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Re: HTML5 dependencies on DOM3 Events

From: Maciej Stachowiak <mjs@apple.com>
Date: Thu, 04 Jun 2009 03:37:34 -0700
Cc: Doug Schepers <schepers@w3.org>, Ian Hickson <ian@hixie.ch>, www-dom@w3.org, Daniel Danilatos <danilatos@google.com>
Message-id: <33C60E5D-7353-4629-8478-41CF51747E7B@apple.com>
To: Ojan Vafai <ojan@chromium.org>

On Jun 3, 2009, at 2:34 AM, Ojan Vafai wrote:

> On Wed, Jun 3, 2009 at 5:59 PM, Doug Schepers <schepers@w3.org> wrote:
> Ian Hickson wrote (on 6/1/09 7:37 PM):
> HTML5 has the following dependencies on DOM3 Events:
> * Mutation events
>   There are a number of parts of HTML5 where what HTML5 should say  
> depends
>   on what happens with mutation events in DOM3 Events. (My preference
>   would be for mutation events to be either replaced wholesale or made
>   asynchronous, so that they are queued on the event loop instead of  
> being
>   fired as the changes happen, since the latter can result in serious
>   complexities and makes it very hard to maintain invariants during  
> the
>   execution of algorithms.)
> I also prefer this, but have heard that it breaks some existing  
> code, and doesn't do what some authors want.  I'll to to come to  
> consensus on the best option here.

The way mutation events work now makes all core DOM operations slower  
and more fragile if you implement it. I'm curious what existing code  
is broken.

> I wonder how many of the cases of what authors want would be better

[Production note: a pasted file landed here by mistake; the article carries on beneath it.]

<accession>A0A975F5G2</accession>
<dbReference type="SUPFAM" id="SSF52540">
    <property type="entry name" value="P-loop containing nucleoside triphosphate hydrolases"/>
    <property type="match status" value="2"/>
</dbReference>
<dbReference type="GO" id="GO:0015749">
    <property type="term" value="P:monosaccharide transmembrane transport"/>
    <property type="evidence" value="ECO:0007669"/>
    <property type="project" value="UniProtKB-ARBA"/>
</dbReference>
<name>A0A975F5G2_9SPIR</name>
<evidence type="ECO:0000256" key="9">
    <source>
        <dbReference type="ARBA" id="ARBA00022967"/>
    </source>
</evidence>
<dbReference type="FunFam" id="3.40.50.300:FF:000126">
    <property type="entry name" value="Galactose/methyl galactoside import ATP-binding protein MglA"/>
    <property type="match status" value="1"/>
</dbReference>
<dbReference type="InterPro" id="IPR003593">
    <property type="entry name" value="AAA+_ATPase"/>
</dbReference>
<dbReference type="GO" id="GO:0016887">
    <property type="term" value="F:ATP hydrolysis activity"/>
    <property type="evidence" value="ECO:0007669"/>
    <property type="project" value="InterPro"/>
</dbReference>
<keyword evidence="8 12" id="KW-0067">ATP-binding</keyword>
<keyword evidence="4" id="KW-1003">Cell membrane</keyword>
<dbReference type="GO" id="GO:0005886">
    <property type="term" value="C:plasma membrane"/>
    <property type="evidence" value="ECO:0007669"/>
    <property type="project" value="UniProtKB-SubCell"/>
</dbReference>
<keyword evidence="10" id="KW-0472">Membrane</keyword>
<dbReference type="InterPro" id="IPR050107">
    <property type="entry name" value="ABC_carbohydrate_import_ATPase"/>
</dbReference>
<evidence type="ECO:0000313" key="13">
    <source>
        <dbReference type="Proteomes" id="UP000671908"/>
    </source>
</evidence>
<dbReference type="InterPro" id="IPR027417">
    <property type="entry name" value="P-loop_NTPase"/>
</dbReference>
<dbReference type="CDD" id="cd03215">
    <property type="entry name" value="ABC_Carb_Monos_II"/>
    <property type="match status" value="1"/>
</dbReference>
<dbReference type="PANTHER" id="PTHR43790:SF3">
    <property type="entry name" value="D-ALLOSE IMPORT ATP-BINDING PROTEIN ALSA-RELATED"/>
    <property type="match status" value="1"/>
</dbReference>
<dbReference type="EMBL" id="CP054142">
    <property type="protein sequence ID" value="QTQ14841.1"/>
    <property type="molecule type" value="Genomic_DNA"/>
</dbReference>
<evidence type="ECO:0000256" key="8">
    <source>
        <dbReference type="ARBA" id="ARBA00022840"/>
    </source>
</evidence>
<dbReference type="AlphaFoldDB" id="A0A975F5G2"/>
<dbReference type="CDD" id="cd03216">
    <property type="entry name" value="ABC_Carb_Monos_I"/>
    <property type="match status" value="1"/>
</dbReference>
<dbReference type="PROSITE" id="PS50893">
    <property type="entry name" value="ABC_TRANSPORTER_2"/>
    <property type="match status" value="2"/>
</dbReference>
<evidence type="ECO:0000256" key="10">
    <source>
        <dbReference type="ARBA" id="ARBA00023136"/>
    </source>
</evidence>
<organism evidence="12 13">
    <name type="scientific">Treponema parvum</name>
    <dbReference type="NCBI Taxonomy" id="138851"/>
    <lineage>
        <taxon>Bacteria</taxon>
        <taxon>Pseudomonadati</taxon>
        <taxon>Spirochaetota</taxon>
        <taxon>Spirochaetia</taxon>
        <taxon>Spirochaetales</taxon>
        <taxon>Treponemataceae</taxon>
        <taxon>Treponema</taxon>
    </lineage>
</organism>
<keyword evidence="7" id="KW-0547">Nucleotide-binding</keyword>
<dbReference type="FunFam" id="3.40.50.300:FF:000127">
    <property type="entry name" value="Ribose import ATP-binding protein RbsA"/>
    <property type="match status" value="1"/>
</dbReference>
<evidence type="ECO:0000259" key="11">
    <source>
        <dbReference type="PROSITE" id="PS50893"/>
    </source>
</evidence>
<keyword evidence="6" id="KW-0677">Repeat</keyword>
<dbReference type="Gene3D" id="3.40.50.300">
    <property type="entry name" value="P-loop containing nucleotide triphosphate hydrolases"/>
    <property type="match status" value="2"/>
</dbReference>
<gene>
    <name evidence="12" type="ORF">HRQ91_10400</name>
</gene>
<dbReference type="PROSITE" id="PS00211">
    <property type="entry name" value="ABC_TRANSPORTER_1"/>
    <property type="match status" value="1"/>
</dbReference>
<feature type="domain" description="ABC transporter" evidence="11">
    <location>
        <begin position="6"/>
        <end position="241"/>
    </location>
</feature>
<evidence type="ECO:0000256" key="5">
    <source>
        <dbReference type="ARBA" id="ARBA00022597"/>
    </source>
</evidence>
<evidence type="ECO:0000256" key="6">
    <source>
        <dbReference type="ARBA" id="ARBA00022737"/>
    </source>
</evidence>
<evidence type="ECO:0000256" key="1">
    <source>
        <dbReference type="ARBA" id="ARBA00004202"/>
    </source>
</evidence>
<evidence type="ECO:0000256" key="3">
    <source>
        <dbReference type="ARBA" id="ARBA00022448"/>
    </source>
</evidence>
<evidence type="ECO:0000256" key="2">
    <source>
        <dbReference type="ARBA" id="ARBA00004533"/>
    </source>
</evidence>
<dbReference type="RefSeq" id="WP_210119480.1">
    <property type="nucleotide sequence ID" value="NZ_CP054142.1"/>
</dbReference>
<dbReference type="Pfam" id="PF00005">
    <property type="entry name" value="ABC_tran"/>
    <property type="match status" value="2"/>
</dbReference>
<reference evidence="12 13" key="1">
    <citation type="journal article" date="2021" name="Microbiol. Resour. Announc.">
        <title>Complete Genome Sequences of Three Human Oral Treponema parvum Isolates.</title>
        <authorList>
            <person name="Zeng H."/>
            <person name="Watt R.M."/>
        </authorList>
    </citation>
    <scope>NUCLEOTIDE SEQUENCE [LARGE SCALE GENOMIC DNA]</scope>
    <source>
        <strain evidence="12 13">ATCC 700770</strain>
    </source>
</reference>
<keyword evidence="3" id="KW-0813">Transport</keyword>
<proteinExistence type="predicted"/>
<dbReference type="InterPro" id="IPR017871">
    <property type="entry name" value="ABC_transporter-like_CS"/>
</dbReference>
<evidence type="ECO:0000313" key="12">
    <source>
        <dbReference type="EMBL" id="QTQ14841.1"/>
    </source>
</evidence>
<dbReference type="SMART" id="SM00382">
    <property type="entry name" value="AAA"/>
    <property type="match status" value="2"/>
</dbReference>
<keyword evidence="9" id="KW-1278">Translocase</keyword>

> served by higher-level APIs. For example, Google Wave is a very  
> heavy user of mutation events to track user input. But they use  
> mutation events because they happen to be the only thing that  
> captures all text input that users make. In practice, mutation  
> events are too noisy and too low-level for their needs, but they  
> serve as a catchall. They'd much rather have something that  
> expresses higher-level actions.
> For example, one idea we came up with for their use case is having  
> something like a cancellable onExecCommand event that would fire  
> whenever an execCommand was called and to spec it such that all text  
> editing is required to go through an execCommand (e.g. undo, redo,  
> insertText, bold, etc). These are much higher-level and less noisy  
> than mutation events and wouldn't have a number of problems that  
> mutation events do (e.g. performance penalties, crashiness  
> complexities, etc).

I'm not sure it makes sense to mandate that user typing or other  
direct manipulation (say, dragging a selection) acts as if execCommand  
had been invoked. I think it may make more sense to have an event  
similar to HTML5's oninput on <input elements> also available on  
contentEditable regions. That's pretty abstract, so it doesn't have to  
be tied to execCommand, but it can be spec'd to fire whenever the  
contents change for any user-initiated reason, with the option to  
coalesce for changes in rapid succession.

Received on Thursday, 4 June 2009 10:38:14 UTC

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